A few days ago rsq2000 introduced me to The Next Picture Show podcast, which pairs a new(er) release with a complementary film from the past. The first pair of episodes I listened to contrasted The Exterminating Angel with mother!, which led me here. Though I had a tepid reaction to The Discreet Charm of the Bourgeoisie, to be blunt: the podcast made Angel's dramatic satire sound interesting in a ways that Bourgeoisie didn't translate for me.

I'll echo Jonathan as I, too, wish I'd seen Angel first, as that might have allowed me to ease into the director's style and the tone of these two films. With a decade's worth of distance between the two, it does feel like Angel dabbles in obviousness which allowed me to get a better feel for where Buñuel might be coming from. While that's perhaps a mark against my own intellectualism, I'll gladly take it because it allowed me to actually enjoy the film. As for understanding it, that's probably not going to come from a single sitting with this thing, no matter who you are.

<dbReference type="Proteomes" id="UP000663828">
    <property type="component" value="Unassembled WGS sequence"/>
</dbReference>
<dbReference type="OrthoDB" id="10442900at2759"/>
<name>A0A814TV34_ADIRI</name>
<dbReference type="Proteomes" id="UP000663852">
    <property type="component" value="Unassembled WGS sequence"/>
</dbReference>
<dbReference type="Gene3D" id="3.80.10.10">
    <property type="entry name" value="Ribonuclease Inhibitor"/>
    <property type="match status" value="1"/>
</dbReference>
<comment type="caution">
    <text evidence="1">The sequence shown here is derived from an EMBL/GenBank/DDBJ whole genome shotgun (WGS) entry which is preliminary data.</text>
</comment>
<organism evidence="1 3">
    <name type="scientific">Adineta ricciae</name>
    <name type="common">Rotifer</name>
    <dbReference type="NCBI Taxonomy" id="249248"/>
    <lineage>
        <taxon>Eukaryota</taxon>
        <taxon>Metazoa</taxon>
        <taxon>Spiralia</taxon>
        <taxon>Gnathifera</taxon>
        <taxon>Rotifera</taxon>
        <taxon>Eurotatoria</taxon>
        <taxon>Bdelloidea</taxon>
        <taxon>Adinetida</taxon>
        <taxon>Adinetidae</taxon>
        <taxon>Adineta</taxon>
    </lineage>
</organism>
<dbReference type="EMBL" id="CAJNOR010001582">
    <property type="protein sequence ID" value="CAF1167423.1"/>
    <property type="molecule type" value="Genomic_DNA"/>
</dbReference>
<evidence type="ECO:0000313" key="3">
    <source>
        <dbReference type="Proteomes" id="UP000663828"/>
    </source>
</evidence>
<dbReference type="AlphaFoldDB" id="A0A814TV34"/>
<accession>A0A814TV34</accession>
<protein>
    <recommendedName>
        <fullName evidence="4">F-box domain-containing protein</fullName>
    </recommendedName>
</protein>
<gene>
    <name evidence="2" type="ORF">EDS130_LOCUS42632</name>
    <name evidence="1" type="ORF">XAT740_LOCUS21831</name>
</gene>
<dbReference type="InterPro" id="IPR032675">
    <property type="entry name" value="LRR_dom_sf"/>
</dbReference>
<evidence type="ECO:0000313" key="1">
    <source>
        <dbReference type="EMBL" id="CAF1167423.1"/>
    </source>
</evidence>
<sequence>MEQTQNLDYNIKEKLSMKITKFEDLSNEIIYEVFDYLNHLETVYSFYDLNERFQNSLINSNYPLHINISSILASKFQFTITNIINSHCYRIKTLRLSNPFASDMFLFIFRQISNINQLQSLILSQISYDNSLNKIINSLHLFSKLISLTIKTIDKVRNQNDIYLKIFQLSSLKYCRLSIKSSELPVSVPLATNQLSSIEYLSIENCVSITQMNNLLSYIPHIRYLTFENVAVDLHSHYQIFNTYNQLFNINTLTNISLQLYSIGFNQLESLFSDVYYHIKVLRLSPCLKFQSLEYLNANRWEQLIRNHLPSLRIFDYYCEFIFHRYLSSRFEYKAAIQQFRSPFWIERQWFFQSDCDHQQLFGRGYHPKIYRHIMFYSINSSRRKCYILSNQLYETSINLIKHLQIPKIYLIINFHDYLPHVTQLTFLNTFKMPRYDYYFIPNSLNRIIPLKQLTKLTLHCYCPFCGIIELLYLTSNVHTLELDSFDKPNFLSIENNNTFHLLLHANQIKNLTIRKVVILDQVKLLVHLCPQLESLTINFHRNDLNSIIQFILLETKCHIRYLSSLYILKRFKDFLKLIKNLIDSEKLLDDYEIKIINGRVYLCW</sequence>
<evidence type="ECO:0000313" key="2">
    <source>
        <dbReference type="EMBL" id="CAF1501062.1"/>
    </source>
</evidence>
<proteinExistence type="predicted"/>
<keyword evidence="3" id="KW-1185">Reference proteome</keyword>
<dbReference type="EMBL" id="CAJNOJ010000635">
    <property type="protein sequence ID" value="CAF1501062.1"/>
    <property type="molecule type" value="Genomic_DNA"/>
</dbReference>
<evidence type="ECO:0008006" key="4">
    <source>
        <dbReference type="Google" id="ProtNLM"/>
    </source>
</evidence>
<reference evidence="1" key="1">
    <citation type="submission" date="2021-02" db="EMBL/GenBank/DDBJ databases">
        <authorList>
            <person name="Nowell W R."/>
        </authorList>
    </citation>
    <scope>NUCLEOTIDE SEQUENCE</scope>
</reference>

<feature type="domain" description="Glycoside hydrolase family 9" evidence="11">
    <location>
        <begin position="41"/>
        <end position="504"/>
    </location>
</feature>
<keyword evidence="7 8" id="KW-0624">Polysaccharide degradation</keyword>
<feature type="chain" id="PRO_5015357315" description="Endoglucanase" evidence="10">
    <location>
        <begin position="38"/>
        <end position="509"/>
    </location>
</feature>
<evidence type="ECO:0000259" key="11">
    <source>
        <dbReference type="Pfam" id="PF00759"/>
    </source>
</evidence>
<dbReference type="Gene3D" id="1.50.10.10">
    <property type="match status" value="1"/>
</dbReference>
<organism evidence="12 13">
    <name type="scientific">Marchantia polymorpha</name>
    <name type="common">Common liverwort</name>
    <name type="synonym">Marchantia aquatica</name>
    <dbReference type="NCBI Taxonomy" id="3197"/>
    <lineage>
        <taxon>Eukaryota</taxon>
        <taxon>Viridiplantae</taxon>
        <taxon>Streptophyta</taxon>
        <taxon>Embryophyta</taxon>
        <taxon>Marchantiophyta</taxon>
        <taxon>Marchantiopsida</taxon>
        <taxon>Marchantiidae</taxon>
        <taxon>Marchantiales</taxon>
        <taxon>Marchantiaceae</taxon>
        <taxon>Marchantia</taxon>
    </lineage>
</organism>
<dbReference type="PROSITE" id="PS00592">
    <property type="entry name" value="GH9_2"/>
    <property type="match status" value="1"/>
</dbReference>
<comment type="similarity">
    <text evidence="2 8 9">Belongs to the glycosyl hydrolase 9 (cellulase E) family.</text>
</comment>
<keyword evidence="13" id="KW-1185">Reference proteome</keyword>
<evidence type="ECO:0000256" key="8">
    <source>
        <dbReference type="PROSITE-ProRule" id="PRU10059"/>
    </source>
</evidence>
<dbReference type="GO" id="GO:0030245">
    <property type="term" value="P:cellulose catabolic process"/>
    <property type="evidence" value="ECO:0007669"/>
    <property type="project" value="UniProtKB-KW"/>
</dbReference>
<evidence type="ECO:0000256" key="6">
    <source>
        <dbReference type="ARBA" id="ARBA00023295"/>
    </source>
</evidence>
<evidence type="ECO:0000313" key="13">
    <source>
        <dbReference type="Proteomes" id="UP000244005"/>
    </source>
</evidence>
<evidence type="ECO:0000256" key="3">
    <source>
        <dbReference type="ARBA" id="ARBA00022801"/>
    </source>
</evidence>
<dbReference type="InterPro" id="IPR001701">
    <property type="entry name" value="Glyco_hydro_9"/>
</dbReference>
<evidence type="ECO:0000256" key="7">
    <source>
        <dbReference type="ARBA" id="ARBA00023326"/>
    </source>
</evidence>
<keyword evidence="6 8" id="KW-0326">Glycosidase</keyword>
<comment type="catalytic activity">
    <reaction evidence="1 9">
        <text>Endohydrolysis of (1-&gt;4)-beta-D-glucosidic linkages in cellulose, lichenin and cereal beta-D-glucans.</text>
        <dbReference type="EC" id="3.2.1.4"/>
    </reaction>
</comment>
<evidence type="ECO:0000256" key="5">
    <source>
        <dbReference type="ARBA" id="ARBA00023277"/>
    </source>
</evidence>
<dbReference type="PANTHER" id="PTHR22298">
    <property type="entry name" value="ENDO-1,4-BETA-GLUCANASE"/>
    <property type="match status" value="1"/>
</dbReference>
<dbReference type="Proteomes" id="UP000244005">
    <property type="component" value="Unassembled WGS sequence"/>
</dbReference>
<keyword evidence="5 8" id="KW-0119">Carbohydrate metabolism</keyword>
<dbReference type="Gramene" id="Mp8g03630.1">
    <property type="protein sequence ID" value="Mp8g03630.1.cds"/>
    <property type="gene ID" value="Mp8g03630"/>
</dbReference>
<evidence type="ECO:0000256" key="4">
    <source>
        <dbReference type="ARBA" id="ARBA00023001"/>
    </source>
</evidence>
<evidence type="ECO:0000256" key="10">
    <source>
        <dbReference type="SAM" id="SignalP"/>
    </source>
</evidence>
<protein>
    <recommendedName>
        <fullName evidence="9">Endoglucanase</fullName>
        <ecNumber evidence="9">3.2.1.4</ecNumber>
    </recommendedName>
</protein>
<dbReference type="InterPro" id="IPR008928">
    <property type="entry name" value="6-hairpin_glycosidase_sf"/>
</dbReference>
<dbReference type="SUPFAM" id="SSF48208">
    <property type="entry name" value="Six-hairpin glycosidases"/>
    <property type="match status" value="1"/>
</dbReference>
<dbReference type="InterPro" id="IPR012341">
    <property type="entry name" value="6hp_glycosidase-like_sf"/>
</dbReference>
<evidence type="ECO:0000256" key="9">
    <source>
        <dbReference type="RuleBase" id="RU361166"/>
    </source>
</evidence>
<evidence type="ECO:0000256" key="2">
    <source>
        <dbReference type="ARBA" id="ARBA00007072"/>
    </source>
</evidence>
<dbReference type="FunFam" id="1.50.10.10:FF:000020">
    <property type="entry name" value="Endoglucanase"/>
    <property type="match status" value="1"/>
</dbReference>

Decades after Angel's release, actress Silvia Pinal spoke in an interview about how the film essentially stood as a precursor to reality television, which offers an interesting view through which to try to understand its themes. What caught my eye most, though, related to a point raised by TNPS podcast, dealing with Buñuel's restraint with the characters. The character defects are ample, but at no point did I look to any of the characters on screen and see downright terrible people. And maybe because of that, I started to think about how boxed off I am from other people, or ways of thinking. I'm not trying to make myself sound like I'm on the road to enlightenment, but it's not a leap to look at this and think about what self-defined rules are keeping me in a self-imposed lockdown? What are my own delusions preventing me from experiencing? And under which circumstances do I believe I'm allowed to walk freely from such restraints? This film's meaning isn't exactly universal (at one point the bear was considered to represent Communism, for crying out loud), but what settles in best with me is related in film scholar Marsha Kinder's conclusions on the movie.